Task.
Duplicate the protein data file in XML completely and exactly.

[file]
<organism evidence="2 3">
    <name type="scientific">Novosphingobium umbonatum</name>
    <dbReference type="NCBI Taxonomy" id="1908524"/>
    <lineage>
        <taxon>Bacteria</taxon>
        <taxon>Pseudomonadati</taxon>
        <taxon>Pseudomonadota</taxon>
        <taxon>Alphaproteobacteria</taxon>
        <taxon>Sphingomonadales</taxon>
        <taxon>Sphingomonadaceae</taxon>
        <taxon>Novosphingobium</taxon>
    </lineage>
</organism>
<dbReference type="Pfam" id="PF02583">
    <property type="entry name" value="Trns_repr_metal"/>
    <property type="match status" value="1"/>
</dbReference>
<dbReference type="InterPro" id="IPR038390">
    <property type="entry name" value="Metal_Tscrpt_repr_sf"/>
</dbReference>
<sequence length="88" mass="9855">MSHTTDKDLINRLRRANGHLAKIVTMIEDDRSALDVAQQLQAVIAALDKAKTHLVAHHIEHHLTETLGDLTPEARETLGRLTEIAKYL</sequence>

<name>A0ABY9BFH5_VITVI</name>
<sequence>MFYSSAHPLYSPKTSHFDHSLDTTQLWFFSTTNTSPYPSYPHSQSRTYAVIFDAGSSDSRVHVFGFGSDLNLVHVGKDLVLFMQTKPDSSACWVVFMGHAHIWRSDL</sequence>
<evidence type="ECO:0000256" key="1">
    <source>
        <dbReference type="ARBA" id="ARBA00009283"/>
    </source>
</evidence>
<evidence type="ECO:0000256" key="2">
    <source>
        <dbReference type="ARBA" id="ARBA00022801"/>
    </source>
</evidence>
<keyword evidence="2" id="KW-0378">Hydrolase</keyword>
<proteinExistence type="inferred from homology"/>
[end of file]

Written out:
<organism evidence="2 3">
    <name type="scientific">Novosphingobium umbonatum</name>
    <dbReference type="NCBI Taxonomy" id="1908524"/>
    <lineage>
        <taxon>Bacteria</taxon>
        <taxon>Pseudomonadati</taxon>
        <taxon>Pseudomonadota</taxon>
        <taxon>Alphaproteobacteria</taxon>
        <taxon>Sphingomonadales</taxon>
        <taxon>Sphingomonadaceae</taxon>
        <taxon>Novosphingobium</taxon>
    </lineage>
</organism>
<dbReference type="Pfam" id="PF02583">
    <property type="entry name" value="Trns_repr_metal"/>
    <property type="match status" value="1"/>
</dbReference>
<dbReference type="InterPro" id="IPR038390">
    <property type="entry name" value="Metal_Tscrpt_repr_sf"/>
</dbReference>
<sequence length="88" mass="9855">MSHTTDKDLINRLRRANGHLAKIVTMIEDDRSALDVAQQLQAVIAALDKAKTHLVAHHIEHHLTETLGDLTPEARETLGRLTEIAKYL</sequence>

<name>A0ABY9BFH5_VITVI</name>
<sequence>MFYSSAHPLYSPKTSHFDHSLDTTQLWFFSTTNTSPYPSYPHSQSRTYAVIFDAGSSDSRVHVFGFGSDLNLVHVGKDLVLFMQTKPDSSACWVVFMGHAHIWRSDL</sequence>
<evidence type="ECO:0000256" key="1">
    <source>
        <dbReference type="ARBA" id="ARBA00009283"/>
    </source>
</evidence>
<evidence type="ECO:0000256" key="2">
    <source>
        <dbReference type="ARBA" id="ARBA00022801"/>
    </source>
</evidence>
<keyword evidence="2" id="KW-0378">Hydrolase</keyword>
<proteinExistence type="inferred from homology"/>